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I know that every irreducible representations of $S_n$ can be found in $\mathbb{C}S_n$. I wonder how can I prove that irreducible representations of a finite groups $G$ can be found in $\mathbb{C}G$. I thought to use the embedding of $G$ in $S_n$, but then I don't know how to go on. Could any of you help me, please?


Maybe I got it: I know that the character of the regular representation can be viewed as the sum of the characters of the irreducible representations with coefficients their dimension, so they are in the decomposition of the regular representation. Am I right?

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To prove this statement using characters is kind of working backwards.

You can prove this statement without characters as follows: first, show that any simple $A=\mathbb{C}[G]$-module $M$ is a quotient of $A$. To do that, fix $0\neq m\in M$ and define $\mathbb{C}[G]\rightarrow M, \; \sum\alpha_gg \mapsto\sum\alpha_gg(m)$. Show that this is onto ($M$ is simple) and use the isomorphism theorem. Now, use Maschke's theorem to show that if $M$ is a quotient of $A$, then it is also a direct summand of $A$.

For details of all this, see e.g. Proposition 2.14 of my notes on representation theory.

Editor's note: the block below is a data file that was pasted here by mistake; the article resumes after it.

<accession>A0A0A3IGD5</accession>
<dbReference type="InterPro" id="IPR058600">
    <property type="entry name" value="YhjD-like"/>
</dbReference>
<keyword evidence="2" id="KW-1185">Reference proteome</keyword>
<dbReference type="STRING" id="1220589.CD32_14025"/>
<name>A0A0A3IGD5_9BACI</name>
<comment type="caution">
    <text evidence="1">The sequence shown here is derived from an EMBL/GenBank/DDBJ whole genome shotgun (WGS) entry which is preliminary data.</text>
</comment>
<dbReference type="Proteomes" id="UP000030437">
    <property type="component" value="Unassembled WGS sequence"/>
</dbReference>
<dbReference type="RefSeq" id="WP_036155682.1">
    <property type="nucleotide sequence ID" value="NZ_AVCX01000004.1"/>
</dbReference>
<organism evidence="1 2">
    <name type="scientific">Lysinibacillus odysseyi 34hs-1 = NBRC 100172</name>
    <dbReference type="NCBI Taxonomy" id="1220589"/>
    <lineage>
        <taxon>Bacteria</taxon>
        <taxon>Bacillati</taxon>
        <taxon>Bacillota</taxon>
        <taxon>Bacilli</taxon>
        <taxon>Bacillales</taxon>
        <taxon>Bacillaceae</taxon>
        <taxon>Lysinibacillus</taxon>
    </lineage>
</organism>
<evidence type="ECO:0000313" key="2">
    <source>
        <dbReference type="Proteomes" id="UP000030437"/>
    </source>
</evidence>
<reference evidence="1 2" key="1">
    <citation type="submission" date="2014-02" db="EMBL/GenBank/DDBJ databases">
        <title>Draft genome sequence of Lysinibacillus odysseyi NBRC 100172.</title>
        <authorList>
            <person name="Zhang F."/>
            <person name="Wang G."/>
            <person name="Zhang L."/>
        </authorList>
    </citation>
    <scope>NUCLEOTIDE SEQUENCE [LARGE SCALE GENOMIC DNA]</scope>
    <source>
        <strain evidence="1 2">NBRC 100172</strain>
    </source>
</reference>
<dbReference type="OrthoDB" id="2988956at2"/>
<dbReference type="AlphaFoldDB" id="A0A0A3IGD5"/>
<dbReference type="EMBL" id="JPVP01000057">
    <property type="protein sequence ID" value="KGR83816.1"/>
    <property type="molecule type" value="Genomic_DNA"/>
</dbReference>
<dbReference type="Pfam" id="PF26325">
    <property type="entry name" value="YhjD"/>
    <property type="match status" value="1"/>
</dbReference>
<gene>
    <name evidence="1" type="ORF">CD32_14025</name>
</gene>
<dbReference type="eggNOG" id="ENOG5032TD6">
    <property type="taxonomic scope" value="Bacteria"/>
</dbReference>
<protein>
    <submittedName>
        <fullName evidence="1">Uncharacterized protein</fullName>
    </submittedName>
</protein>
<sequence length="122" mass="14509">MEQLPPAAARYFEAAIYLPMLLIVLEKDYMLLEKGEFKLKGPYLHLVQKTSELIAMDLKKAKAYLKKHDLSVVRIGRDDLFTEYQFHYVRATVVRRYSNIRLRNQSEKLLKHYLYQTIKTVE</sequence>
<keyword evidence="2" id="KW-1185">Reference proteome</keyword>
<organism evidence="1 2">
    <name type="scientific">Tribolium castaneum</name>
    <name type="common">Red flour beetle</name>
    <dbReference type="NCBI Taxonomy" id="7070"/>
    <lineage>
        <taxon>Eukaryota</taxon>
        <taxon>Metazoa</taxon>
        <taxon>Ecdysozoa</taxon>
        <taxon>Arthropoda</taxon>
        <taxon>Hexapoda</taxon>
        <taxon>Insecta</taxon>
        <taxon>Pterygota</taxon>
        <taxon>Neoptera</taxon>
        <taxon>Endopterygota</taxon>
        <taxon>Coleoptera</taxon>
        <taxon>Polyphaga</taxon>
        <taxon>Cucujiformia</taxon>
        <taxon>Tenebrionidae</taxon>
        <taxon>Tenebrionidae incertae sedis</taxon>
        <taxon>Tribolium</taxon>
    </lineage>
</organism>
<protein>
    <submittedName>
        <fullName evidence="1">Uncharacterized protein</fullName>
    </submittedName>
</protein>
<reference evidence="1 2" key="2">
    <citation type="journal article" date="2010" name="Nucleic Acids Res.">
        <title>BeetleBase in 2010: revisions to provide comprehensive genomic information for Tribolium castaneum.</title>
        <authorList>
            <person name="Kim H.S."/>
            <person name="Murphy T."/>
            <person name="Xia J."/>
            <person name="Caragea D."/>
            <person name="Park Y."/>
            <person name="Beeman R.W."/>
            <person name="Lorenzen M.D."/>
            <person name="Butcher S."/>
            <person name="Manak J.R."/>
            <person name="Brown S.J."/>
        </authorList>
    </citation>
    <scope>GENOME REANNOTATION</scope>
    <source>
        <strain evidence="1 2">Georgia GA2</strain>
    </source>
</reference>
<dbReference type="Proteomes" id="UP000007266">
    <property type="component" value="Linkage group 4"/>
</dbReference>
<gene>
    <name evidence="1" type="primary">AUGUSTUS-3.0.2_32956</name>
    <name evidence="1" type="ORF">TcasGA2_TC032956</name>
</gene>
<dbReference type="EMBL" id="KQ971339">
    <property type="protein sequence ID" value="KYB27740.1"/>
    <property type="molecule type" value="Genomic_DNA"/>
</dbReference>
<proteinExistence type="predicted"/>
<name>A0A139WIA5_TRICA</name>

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$\mathbb{C}[G]$ is the free $\mathbb{C}[G]$-module on one generator. That means it satisfies $\text{Hom}_{G}(\mathbb{C}[G], M) \cong M$ for any $\mathbb{C}[G]$-module $M$ (since a $G$-morphism is uniquely determined by the image of $1$, which is arbitrary); in particular, this is nonzero for any simple $M$, so there exists a nonzero $G$-morphism whose image must be all of $M$ by simplicity. Then one appeals to Maschke's theorem.

In fact this argument tells you more: it immediately implies that the multiplicity of $M$ in $\mathbb{C}[G]$ is $\dim_{\mathbb{C}} M$ without character theory. Until the step involving Maschke's theorem, this argument is valid for an arbitrary ring $R$: any simple left $R$-module is a quotient of $R$ (as a left $R$-module). This implies that in fact it must be isomorphic to $R/m$ where $m$ is a maximal left ideal.

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